June 16, 2017 in Violence Against Women | Permalink | Comments (0)

Tuesday, May 30, 2017

The Unlikely Focal Point in the Title IX Campus Assault Debate: The Preponderance of Evidence Standard

Deborah Brake, Fighting the Rape Culture Wars Through the Preponderance of the Evidence Standard, 78 Montana L.Rev. 109 (2017)

In the heated controversy over the obligations Title IX places on colleges and universities to respond to sexual assault, no issue has been more contentious than the standard of proof used to make findings of responsibility in internal student misconduct processes. In 2011, the Office for Civil Rights (OCR) of the U.S. Department of Education released a “Dear Colleague” letter (DCL) clarifying the obligations imposed on institutions of higher education to use fair and equitable grievances procedures in resolving allegations of sexual assault. Among numerous other requirements, the DCL alerted colleges and universities that it expected them to use the normal civil standard, a preponderance of the evidence (POE), in resolving internal complaints of alleged sexual assault. From the beginning, detractors of the DCL have decried the unfairness of forcing campuses to find students responsible for sexual assault based on a preponderance of the evidence, and the POE remains the singularly most controversial piece of the Title IX framework.

On the surface, the POE is an unlikely focal point in the debate over Title IX’s application to sexual violence. Notwithstanding the emphasis OCR’s critics have placed on the POE, the agency’s 2011 endorsement of the POE largely ratified the status quo. Most educational institutions were already using the POE for sexual misconduct cases well before OCR weighed in. Moreover, it is unclear how much distance separates the POE and its closest competitor, the clear and convincing evidence standard. Although this article defends the POE and argues against ratcheting up the standard to require proof by clear and convincing evidence, it contends that the actual impact of OCR’s endorsement of the POE standard is disproportionate to the pitched debate it has prompted. Understanding why the POE is so contentious requires an examination of the broader debate over Title IX’s application to campus sexual assault.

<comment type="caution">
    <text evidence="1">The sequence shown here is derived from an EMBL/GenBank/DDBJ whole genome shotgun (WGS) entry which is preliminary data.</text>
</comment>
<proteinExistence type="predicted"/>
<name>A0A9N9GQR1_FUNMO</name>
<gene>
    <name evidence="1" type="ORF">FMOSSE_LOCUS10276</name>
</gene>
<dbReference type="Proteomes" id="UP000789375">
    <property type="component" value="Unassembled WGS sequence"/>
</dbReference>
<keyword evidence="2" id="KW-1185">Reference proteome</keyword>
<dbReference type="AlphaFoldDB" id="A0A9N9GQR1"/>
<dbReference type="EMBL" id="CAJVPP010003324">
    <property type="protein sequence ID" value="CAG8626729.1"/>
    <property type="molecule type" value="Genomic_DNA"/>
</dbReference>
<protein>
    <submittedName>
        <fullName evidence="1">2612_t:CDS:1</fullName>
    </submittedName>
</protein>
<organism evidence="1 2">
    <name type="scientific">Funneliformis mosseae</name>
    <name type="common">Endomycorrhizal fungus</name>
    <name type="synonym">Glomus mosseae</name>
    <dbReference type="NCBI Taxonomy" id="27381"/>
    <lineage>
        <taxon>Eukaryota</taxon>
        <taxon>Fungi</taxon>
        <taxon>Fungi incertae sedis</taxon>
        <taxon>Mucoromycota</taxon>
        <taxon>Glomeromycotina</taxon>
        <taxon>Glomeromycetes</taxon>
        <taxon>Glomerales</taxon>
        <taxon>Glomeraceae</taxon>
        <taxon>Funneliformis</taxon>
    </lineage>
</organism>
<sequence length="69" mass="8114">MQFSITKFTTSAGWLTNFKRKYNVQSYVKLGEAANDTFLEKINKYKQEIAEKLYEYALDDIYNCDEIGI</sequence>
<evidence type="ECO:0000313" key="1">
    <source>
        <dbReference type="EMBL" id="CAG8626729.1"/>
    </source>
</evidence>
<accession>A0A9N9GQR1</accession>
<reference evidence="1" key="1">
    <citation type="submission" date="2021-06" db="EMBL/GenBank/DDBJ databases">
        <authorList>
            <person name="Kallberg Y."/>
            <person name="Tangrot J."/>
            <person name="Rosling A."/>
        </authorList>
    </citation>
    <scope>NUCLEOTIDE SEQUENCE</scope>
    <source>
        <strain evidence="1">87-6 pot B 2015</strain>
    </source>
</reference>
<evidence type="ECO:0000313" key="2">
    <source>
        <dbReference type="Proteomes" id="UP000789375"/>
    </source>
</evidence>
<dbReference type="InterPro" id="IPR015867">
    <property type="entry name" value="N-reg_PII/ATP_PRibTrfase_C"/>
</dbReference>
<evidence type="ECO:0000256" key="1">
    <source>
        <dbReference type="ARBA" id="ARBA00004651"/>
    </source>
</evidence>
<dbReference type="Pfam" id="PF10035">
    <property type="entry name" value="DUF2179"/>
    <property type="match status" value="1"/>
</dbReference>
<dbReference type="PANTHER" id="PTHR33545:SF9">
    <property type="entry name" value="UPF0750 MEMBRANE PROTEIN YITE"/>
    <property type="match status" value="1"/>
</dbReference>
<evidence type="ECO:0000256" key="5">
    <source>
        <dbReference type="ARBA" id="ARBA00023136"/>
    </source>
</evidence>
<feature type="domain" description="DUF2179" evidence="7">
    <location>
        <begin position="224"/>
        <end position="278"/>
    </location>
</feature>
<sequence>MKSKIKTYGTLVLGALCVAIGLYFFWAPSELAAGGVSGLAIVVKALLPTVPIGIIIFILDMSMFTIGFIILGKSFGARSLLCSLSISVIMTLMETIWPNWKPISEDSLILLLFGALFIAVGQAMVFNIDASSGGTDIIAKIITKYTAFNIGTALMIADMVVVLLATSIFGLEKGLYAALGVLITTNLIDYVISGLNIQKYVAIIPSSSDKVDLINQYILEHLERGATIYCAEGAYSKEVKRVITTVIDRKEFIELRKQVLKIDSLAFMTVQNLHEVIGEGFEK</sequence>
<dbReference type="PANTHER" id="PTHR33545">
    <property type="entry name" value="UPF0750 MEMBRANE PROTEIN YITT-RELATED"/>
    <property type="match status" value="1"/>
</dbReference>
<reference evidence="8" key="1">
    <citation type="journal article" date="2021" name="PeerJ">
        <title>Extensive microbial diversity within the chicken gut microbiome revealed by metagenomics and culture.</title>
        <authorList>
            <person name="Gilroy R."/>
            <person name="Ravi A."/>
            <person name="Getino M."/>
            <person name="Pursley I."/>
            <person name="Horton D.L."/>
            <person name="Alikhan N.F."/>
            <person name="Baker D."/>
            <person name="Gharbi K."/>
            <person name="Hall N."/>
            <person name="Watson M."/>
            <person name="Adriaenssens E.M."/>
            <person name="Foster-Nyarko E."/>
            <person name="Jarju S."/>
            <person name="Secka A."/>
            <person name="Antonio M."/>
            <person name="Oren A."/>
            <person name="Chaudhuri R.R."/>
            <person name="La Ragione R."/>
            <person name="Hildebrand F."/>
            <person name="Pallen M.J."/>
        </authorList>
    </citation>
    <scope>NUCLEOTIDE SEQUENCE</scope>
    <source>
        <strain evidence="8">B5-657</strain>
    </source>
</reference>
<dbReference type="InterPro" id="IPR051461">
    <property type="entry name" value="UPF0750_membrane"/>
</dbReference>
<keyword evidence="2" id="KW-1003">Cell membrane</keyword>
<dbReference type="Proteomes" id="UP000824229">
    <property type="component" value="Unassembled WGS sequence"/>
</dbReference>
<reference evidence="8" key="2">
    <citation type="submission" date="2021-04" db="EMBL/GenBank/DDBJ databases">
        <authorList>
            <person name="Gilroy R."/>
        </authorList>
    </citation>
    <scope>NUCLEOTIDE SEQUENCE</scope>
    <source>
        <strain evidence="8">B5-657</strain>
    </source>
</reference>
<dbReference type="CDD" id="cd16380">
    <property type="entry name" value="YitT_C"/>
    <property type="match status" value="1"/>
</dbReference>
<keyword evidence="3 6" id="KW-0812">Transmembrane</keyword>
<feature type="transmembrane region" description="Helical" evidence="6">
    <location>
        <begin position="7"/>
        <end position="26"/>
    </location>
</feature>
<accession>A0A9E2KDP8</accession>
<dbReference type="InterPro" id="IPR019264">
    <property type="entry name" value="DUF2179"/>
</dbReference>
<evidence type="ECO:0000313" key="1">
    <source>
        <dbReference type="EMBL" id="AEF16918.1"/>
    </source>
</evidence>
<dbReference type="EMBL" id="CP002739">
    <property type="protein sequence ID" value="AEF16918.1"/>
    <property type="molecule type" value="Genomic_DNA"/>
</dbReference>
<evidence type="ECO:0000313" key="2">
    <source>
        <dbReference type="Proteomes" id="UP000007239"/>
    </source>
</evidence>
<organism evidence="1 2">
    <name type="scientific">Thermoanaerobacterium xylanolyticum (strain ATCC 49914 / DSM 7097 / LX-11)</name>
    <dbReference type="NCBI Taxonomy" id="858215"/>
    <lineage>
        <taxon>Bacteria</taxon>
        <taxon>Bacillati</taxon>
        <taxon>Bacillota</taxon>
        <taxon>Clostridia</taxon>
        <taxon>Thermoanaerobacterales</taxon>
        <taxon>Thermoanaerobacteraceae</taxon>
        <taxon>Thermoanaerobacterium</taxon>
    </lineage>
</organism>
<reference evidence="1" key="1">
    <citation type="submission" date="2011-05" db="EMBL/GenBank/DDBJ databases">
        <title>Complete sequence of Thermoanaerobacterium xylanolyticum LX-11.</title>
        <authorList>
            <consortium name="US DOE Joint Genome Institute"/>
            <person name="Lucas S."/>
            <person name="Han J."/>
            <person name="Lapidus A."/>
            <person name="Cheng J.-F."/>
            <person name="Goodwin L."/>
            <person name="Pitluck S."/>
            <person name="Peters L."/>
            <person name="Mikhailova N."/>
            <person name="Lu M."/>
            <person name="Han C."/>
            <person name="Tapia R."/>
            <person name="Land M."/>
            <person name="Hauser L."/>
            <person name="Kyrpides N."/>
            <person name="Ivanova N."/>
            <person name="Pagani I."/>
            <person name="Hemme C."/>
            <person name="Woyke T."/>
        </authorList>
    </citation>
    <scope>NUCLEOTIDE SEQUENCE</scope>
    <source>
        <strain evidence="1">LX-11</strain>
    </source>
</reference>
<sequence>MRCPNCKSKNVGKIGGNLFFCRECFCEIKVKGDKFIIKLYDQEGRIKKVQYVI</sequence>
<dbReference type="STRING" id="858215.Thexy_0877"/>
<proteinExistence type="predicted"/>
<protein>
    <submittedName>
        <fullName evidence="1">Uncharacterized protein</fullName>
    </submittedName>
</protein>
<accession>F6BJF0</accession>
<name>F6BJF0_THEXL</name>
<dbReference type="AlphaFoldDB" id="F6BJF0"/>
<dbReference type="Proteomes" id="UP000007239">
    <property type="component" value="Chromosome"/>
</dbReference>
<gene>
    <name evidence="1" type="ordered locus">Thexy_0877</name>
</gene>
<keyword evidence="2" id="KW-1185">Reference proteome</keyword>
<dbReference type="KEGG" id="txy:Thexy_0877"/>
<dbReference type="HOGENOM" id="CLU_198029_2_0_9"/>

May 30, 2017 in Education, Violence Against Women | Permalink | Comments (0)

Friday, April 14, 2017

Books: Two Books Argue Against the Furor Over Rape on Campus

Jill Filipovic, Two Books Explore the Furor Over Rape on Campus

According to our last president, several sitting senators, feminist activists and female college students all over the country, sexual violence on campus is one of the most pressing issues facing young American women. Statistics promulgated by the Obama White House declare that an estimated one in five college women will be sexually assaulted. To combat this scourge, universities have hired new administrators, mandated anti-rape training sessions at freshman orientation and sped up the disciplinary process for accused assailants. Prominent feminists and lawyers say many schools are still doing too little to protect female students and far too much to protect male ones.

 

But according to the Northwestern professor and cultural critic Laura Kipnis, the opposite is true: It’s now men who are the victims of a nationwide sexual panic, one seated more in traditional views of women as vulnerable and sexually passive than in a feminism that recognizes young women to be self-sufficient independent actors (who are also human enough to make, and learn from, stupid sexual blunders).